The first written mention of the Sloup-Šošůvka Caves dates back to 1669 and it was written by Johannes Ferdinandus Hertod of Todtenfeld. In the book called “Tartaro – Mastix Moraviae” (“The Underground Whip of Moravia”) he describes Moravian caves and the Sloup-Šošůvka Caves among others. His commentary was non-expert but is still priceless. For example, this is how he depicted the Kolmá Chasm:

"...Not very far from the boulder, there is a hollowness opening to the right, called the pit cave. If you throw a stone into it, you can hear it occasionally hitting the rock wall for as long as it normally takes you to say two Our Fathers and two Hail Marys. When the stone gets to the bottom and hits the water there, it hisses for several Our Fathers, just as if there were wasps flying around the mouth of the pit."

Hertod’s mention of Count Liechtenstein’s stone mason who descended to the lower levels through the Stupňovitá Chasm is also interesting"...fitted with a lantern and a pistol in order to give them a gunshot signal to pull him out. While holding the lamp mounted on a pole over the water, he saw giant trouts drawing near, which then overturned his lantern. Once he was pulled up back, he said that there were many more caves and other wonders down below - but then he suddenly died in the middle of telling the story."

Several explorers visited the Sloup-Šošůvka Caves after Hertod and Nagel. At Count Hugo Salma-Reifferscheidt’s bidding, K. Süsz drew the first map of the Sloup-Šošůvka Caves in 1800. There were several inaccuracies there, such as incorrect corridor directions or exaggerated values of length and depth. However, there are some correct topographic values and the Kůlna Cave according to Süsz is already reported as a part of the Sloup Caves. The visit of Emperor Franz I depicted by Jan Nepomuk Soukop in his guidebook “The Macocha Abyss and its Surroundings” in 1858 is noteworthy:

"...In 1804, Their Majesties the Emperor Franz I and Empress Teresia did not meet any trouble in descending to the bottom of the underground palace using the same way. A multitude of colourful lights then flooded the magical realm of Pluto."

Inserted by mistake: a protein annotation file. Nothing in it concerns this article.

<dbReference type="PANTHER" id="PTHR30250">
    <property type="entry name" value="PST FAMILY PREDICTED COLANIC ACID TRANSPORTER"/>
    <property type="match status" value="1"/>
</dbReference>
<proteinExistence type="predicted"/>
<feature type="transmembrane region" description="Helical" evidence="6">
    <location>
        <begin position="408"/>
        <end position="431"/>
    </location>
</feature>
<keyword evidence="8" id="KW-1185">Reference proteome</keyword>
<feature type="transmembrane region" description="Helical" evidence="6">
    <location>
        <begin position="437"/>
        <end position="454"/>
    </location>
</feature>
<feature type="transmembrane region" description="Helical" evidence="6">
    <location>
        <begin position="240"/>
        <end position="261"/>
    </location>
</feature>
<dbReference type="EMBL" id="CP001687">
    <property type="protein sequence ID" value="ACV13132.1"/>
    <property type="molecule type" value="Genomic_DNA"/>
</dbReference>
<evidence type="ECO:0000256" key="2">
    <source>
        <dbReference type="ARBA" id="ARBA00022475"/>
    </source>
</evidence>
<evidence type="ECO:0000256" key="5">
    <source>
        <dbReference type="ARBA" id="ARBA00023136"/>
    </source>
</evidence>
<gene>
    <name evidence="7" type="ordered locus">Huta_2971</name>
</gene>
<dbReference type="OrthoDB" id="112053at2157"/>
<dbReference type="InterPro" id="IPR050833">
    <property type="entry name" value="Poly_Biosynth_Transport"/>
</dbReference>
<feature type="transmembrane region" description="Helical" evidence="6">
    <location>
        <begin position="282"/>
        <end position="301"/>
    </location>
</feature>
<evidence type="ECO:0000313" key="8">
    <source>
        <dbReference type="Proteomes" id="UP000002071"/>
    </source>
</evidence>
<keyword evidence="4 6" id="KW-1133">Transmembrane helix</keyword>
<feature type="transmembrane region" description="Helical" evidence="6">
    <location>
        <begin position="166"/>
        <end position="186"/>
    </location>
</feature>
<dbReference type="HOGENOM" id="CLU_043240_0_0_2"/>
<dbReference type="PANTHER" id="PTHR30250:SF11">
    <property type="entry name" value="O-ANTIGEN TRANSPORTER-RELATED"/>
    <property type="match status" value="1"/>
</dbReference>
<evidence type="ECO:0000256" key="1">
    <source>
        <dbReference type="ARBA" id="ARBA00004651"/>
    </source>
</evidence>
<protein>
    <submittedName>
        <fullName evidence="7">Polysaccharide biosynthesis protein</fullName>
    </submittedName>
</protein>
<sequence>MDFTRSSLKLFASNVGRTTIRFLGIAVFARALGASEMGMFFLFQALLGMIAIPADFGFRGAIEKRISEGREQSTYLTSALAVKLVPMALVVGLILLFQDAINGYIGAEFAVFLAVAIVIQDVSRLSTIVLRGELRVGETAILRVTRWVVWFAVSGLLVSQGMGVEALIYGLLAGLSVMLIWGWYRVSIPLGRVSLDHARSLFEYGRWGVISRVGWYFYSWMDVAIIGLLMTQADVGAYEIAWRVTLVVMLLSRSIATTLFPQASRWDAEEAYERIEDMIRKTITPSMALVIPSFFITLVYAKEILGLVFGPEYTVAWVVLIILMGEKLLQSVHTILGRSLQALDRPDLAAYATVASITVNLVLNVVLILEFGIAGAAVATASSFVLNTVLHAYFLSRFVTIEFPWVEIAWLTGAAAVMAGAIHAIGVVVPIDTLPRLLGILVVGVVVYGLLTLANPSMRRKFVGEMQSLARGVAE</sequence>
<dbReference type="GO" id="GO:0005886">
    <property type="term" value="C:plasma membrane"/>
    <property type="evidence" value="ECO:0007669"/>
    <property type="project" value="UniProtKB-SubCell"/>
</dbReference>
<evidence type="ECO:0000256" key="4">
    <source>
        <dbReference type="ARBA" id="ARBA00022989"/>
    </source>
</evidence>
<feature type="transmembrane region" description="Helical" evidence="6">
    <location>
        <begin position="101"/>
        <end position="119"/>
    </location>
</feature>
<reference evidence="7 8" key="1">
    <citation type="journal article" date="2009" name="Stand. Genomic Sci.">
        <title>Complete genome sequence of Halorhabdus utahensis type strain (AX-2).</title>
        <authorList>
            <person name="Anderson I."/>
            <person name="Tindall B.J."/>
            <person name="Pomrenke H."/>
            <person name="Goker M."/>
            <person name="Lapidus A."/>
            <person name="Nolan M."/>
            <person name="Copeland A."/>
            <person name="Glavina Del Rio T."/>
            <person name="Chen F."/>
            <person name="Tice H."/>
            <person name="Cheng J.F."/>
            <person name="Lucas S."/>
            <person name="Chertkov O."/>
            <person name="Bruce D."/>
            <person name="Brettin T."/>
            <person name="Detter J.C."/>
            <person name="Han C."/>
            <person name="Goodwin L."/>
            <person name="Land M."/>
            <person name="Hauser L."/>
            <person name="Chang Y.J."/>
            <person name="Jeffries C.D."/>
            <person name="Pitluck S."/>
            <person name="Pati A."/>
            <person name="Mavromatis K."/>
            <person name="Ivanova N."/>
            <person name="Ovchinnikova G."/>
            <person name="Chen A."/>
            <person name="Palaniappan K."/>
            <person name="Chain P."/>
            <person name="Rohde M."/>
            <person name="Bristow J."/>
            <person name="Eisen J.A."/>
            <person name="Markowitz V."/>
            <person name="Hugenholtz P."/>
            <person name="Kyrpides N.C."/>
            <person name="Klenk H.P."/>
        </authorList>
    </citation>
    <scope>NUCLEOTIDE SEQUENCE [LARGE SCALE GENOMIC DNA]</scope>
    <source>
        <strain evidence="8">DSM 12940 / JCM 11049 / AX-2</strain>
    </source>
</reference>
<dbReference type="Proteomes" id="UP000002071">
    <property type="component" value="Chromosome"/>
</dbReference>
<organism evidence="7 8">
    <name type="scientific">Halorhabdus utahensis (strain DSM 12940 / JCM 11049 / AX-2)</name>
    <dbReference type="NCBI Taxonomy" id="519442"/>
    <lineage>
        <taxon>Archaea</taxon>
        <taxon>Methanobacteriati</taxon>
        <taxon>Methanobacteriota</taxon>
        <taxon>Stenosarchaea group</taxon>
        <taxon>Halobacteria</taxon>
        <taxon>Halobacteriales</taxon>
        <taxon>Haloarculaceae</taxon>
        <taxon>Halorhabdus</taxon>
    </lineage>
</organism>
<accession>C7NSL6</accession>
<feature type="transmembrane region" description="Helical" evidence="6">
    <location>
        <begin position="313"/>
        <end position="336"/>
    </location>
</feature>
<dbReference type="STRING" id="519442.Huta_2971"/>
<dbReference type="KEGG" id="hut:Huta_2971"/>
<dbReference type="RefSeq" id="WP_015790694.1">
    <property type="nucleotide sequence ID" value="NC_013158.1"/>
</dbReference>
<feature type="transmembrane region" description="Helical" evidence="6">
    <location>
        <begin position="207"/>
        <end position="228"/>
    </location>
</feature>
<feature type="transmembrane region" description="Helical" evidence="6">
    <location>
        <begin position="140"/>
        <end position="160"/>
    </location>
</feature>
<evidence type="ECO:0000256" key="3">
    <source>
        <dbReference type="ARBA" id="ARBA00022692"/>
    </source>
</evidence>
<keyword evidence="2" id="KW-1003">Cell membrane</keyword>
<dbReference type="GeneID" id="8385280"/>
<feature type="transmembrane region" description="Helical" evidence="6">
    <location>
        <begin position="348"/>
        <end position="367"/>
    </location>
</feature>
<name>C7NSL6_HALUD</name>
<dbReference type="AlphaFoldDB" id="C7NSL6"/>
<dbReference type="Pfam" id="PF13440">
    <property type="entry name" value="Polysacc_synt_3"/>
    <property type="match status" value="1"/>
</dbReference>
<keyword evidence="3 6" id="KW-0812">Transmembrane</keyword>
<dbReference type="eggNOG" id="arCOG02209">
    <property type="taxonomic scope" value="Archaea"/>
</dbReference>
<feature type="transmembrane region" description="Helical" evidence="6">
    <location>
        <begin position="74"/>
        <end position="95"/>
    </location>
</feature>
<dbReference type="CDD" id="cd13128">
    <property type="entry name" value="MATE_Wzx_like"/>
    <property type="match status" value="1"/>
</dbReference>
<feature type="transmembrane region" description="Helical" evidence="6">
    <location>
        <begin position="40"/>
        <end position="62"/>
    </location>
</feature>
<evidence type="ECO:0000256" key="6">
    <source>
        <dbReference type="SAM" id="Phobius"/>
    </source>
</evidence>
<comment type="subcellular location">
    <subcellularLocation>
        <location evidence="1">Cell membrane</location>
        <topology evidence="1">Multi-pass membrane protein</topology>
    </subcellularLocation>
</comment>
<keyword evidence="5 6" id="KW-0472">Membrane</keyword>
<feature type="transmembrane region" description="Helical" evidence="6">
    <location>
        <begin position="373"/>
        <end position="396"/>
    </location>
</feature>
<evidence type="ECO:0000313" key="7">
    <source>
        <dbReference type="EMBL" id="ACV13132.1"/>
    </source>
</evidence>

In the second half of the 19th century, the paleontological research in the Sloup Caves was associated predominantly with Dr. Jindřich Wankel. He discovered many new parts of the cave and excavated and described a number of skeletal remains of Pleistocene fauna. Wankel’s closest colleague was Ing. Antonín Mládek, who among other things precisely mapped the Sloup Caves.

The year 1879 was significant for the discovery of Eliška's Cave, a cave into which the local resident Václav Sedlák fell while he was searching for cave bear teeth. An interesting method was used by Dr. Martin Kříž – when measuring the height of Eliška's Cave he released a balloon filled with air and tied to a string. Professor Karel Absolon started to participate actively in the activities relating to the Moravian Karst caves at the end of the last century. He continued with the research of his grandfather, Dr. Jindřich Wankel. He discovered some new premises in the Sloup Caves, became the assistant professor and worked with Josef Broušek during his exploration works in the Šošůvka Caves. The caves were gradually discovered during the years 1889–1914. The individual parts were interconnected step by step and made available to the public.

In the 20th century a number of expert and amateur speleologists, archaeologists, palaeontologists and other scientists from various fields contributed with their discoveries and research results to the understanding of this unique natural monument in the system of the Sloup-Šošůvka Caves.